The aim of this study was to quantify the effects of maternal cigarette smoking on placental morphology, paying particular attention to variables known to be influential in facilitating oxygen diffusion. Structural quantities were estimated by stereological analyses of placental samples drawn from non-smoking and smoking women whose smoking habits were assessed both subjectively (from volunteered cigarette consumption) and objectively (by determining levels of plasma cotinine, a major metabolite of nicotine). Concentrations of placental cadmium were also measured. In the smoking group, maternal and fetal haematocrits were elevated and mean birthweight was reduced. Within placentae, the most significant alterations were increases in cadmium levels, the relative volumes of maternal intervillous space, the relative surface areas of fetal capillaries and decreases in the relative and absolute volumes of fetal capillaries. Findings indicate that changes in capillary volume are the result of a decrease in mean capillary diameter rather than total length. The mean thickness of the trophoblast component of the villous membrane was also increased in the smoking group. Although increased haematocrits suggest that fetuses of smoking mothers suffer hypoxic stress, these morphological changes are likely to compromise, rather than assist, transplacental oxygen transfer. This is in marked contrast to the adaptive changes seen in pregnancies associated with preplacental hypoxia and suggests that other factors might be compromising the fetoplacental unit. Finally, although the morphological changes associated with maternal smoking seem to be the result of an all-or-none, rather than dose-dependent, effect, the available evidence is not conclusive.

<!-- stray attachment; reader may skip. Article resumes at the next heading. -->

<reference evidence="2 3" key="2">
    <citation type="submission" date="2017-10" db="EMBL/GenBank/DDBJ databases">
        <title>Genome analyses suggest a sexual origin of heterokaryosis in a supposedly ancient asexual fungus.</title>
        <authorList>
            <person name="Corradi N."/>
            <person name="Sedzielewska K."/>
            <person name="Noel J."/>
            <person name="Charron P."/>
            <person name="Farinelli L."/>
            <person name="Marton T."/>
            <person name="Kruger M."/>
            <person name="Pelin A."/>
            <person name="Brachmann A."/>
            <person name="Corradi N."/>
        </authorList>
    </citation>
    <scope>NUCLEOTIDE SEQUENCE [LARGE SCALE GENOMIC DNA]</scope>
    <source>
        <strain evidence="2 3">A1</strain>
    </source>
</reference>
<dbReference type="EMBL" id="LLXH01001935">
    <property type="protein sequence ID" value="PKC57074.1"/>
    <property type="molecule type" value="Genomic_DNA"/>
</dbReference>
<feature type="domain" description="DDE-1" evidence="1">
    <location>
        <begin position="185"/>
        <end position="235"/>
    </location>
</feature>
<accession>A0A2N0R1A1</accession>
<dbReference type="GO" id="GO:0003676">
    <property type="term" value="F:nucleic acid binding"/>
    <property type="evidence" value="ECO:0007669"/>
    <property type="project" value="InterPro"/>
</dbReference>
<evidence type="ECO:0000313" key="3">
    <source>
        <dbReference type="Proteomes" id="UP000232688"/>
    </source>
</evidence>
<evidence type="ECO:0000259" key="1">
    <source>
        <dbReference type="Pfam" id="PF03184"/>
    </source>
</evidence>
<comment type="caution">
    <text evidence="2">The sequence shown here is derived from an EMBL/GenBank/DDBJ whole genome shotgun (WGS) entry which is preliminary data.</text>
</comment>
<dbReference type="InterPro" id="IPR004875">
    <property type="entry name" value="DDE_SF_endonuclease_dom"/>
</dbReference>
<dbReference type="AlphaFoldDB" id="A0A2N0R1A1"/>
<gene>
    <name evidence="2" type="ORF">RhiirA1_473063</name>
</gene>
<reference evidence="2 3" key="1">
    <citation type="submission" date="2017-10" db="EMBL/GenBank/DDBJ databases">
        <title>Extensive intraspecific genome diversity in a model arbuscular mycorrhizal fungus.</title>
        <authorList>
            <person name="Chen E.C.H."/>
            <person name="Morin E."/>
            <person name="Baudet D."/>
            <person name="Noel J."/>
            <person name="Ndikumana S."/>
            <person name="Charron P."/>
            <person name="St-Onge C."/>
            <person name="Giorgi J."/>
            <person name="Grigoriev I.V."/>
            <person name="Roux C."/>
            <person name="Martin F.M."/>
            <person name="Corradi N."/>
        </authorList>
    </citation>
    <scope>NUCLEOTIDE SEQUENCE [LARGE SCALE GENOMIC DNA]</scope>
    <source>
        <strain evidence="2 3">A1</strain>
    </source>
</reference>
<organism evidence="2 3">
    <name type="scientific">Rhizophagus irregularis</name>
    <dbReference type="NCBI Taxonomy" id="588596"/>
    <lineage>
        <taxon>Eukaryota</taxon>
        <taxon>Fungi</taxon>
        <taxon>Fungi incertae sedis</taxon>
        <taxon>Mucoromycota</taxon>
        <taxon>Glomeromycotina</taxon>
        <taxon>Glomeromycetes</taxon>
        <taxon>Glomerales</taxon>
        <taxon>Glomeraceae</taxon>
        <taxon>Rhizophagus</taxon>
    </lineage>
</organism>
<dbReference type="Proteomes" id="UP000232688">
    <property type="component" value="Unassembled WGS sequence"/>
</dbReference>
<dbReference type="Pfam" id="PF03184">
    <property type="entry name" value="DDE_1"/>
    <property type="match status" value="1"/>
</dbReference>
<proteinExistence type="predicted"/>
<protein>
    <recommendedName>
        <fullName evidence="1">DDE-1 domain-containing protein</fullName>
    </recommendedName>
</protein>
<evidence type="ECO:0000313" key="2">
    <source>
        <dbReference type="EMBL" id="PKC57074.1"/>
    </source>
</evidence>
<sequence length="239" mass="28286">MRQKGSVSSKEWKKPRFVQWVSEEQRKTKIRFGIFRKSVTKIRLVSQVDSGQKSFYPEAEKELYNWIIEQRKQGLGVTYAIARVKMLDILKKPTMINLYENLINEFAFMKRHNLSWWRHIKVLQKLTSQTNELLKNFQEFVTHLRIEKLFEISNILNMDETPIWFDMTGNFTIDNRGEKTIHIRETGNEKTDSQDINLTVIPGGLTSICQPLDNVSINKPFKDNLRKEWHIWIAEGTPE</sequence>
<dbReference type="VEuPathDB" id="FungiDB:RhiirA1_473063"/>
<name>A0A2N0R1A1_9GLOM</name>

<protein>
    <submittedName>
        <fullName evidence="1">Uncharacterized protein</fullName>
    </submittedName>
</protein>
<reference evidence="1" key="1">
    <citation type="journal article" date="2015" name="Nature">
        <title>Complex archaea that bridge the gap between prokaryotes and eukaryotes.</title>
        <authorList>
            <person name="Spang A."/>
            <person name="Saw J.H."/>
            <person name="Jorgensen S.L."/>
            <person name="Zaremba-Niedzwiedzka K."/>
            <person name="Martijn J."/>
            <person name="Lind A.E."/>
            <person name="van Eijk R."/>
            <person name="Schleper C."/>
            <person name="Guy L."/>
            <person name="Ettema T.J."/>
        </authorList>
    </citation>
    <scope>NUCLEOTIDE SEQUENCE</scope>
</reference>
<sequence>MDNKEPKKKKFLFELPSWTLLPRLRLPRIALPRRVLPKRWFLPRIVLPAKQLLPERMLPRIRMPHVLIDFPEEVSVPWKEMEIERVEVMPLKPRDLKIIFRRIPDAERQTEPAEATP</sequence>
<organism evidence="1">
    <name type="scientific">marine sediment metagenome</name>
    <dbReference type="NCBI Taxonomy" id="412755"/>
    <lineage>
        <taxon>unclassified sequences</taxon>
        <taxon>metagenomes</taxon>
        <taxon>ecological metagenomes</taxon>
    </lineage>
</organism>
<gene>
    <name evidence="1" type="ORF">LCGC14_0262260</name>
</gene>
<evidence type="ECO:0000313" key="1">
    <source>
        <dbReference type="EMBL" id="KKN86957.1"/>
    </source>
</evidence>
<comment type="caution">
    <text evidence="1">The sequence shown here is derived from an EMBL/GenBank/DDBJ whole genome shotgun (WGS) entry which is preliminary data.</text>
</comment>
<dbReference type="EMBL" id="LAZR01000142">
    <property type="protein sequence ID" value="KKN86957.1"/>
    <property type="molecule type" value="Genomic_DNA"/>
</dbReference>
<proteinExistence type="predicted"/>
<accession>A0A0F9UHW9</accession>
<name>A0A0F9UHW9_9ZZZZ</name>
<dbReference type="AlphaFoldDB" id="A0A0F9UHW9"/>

Copyright 2000 Harcourt Publishers Ltd.